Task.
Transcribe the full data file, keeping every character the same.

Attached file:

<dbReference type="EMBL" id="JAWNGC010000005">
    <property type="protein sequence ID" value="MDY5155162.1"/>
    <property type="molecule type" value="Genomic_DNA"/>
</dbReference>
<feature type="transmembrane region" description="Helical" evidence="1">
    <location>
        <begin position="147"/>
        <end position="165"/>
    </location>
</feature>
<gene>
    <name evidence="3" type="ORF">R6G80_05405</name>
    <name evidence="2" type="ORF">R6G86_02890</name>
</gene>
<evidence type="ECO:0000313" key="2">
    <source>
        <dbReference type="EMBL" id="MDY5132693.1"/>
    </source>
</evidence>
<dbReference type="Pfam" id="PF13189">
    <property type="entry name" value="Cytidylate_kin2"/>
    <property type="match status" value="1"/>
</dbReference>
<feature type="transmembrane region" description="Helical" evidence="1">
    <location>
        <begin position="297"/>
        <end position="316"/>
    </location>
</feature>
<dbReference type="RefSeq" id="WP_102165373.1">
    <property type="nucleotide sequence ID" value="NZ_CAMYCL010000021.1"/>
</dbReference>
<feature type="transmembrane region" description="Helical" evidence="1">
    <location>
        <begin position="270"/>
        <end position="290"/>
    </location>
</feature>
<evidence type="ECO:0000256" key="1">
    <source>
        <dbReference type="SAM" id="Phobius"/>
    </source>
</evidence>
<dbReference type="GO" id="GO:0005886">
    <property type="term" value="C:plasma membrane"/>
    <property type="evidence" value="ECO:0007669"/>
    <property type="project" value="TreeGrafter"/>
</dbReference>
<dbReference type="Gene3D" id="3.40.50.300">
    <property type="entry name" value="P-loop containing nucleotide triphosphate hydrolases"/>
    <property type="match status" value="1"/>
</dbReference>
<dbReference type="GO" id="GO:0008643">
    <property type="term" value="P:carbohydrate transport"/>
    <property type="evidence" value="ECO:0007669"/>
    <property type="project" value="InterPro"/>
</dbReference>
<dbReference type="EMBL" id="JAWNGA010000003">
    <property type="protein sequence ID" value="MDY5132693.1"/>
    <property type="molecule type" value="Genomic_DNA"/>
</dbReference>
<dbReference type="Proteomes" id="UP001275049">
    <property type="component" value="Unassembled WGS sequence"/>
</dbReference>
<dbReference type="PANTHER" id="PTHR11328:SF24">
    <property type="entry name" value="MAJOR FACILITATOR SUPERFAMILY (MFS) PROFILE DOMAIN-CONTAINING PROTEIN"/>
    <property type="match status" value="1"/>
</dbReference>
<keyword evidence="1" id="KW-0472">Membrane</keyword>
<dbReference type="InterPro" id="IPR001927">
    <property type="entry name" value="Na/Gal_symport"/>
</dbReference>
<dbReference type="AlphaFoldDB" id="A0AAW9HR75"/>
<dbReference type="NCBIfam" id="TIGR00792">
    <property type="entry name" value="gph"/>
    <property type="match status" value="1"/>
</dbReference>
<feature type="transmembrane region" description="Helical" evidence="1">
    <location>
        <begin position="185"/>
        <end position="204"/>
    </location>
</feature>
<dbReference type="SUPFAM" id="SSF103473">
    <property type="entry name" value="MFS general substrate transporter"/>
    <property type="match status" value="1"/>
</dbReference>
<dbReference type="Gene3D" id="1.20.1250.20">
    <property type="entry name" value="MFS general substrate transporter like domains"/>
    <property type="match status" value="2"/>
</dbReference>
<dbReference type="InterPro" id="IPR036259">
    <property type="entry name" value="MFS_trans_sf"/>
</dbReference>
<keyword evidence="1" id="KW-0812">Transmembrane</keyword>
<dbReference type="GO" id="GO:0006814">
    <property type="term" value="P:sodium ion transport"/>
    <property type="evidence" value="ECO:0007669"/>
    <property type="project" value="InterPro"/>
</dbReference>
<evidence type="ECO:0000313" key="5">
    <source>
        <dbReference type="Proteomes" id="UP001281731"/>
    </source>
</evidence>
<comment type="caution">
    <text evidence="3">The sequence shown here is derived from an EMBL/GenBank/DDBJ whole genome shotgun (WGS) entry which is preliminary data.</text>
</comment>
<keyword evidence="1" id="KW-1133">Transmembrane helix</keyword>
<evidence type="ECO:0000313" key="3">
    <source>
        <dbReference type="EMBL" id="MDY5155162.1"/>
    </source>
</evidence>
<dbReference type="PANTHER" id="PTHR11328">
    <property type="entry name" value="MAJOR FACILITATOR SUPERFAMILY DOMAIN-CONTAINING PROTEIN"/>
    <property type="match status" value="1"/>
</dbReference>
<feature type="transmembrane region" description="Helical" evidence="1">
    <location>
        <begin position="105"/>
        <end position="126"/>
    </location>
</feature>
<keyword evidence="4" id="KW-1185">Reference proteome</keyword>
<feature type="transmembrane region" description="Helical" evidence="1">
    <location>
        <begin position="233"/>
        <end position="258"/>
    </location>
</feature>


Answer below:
<dbReference type="EMBL" id="JAWNGC010000005">
    <property type="protein sequence ID" value="MDY5155162.1"/>
    <property type="molecule type" value="Genomic_DNA"/>
</dbReference>
<feature type="transmembrane region" description="Helical" evidence="1">
    <location>
        <begin position="147"/>
        <end position="165"/>
    </location>
</feature>
<gene>
    <name evidence="3" type="ORF">R6G80_05405</name>
    <name evidence="2" type="ORF">R6G86_02890</name>
</gene>
<evidence type="ECO:0000313" key="2">
    <source>
        <dbReference type="EMBL" id="MDY5132693.1"/>
    </source>
</evidence>
<dbReference type="Pfam" id="PF13189">
    <property type="entry name" value="Cytidylate_kin2"/>
    <property type="match status" value="1"/>
</dbReference>
<feature type="transmembrane region" description="Helical" evidence="1">
    <location>
        <begin position="297"/>
        <end position="316"/>
    </location>
</feature>
<dbReference type="RefSeq" id="WP_102165373.1">
    <property type="nucleotide sequence ID" value="NZ_CAMYCL010000021.1"/>
</dbReference>
<feature type="transmembrane region" description="Helical" evidence="1">
    <location>
        <begin position="270"/>
        <end position="290"/>
    </location>
</feature>
<evidence type="ECO:0000256" key="1">
    <source>
        <dbReference type="SAM" id="Phobius"/>
    </source>
</evidence>
<dbReference type="GO" id="GO:0005886">
    <property type="term" value="C:plasma membrane"/>
    <property type="evidence" value="ECO:0007669"/>
    <property type="project" value="TreeGrafter"/>
</dbReference>
<dbReference type="Gene3D" id="3.40.50.300">
    <property type="entry name" value="P-loop containing nucleotide triphosphate hydrolases"/>
    <property type="match status" value="1"/>
</dbReference>
<dbReference type="GO" id="GO:0008643">
    <property type="term" value="P:carbohydrate transport"/>
    <property type="evidence" value="ECO:0007669"/>
    <property type="project" value="InterPro"/>
</dbReference>
<dbReference type="EMBL" id="JAWNGA010000003">
    <property type="protein sequence ID" value="MDY5132693.1"/>
    <property type="molecule type" value="Genomic_DNA"/>
</dbReference>
<dbReference type="Proteomes" id="UP001275049">
    <property type="component" value="Unassembled WGS sequence"/>
</dbReference>
<dbReference type="PANTHER" id="PTHR11328:SF24">
    <property type="entry name" value="MAJOR FACILITATOR SUPERFAMILY (MFS) PROFILE DOMAIN-CONTAINING PROTEIN"/>
    <property type="match status" value="1"/>
</dbReference>
<keyword evidence="1" id="KW-0472">Membrane</keyword>
<dbReference type="InterPro" id="IPR001927">
    <property type="entry name" value="Na/Gal_symport"/>
</dbReference>
<dbReference type="AlphaFoldDB" id="A0AAW9HR75"/>
<dbReference type="NCBIfam" id="TIGR00792">
    <property type="entry name" value="gph"/>
    <property type="match status" value="1"/>
</dbReference>
<feature type="transmembrane region" description="Helical" evidence="1">
    <location>
        <begin position="185"/>
        <end position="204"/>
    </location>
</feature>
<dbReference type="SUPFAM" id="SSF103473">
    <property type="entry name" value="MFS general substrate transporter"/>
    <property type="match status" value="1"/>
</dbReference>
<dbReference type="Gene3D" id="1.20.1250.20">
    <property type="entry name" value="MFS general substrate transporter like domains"/>
    <property type="match status" value="2"/>
</dbReference>
<dbReference type="InterPro" id="IPR036259">
    <property type="entry name" value="MFS_trans_sf"/>
</dbReference>
<keyword evidence="1" id="KW-0812">Transmembrane</keyword>
<dbReference type="GO" id="GO:0006814">
    <property type="term" value="P:sodium ion transport"/>
    <property type="evidence" value="ECO:0007669"/>
    <property type="project" value="InterPro"/>
</dbReference>
<evidence type="ECO:0000313" key="5">
    <source>
        <dbReference type="Proteomes" id="UP001281731"/>
    </source>
</evidence>
<comment type="caution">
    <text evidence="3">The sequence shown here is derived from an EMBL/GenBank/DDBJ whole genome shotgun (WGS) entry which is preliminary data.</text>
</comment>
<keyword evidence="1" id="KW-1133">Transmembrane helix</keyword>
<evidence type="ECO:0000313" key="3">
    <source>
        <dbReference type="EMBL" id="MDY5155162.1"/>
    </source>
</evidence>
<dbReference type="PANTHER" id="PTHR11328">
    <property type="entry name" value="MAJOR FACILITATOR SUPERFAMILY DOMAIN-CONTAINING PROTEIN"/>
    <property type="match status" value="1"/>
</dbReference>
<feature type="transmembrane region" description="Helical" evidence="1">
    <location>
        <begin position="105"/>
        <end position="126"/>
    </location>
</feature>
<keyword evidence="4" id="KW-1185">Reference proteome</keyword>
<feature type="transmembrane region" description="Helical" evidence="1">
    <location>
        <begin position="233"/>
        <end position="258"/>
    </location>
</feature>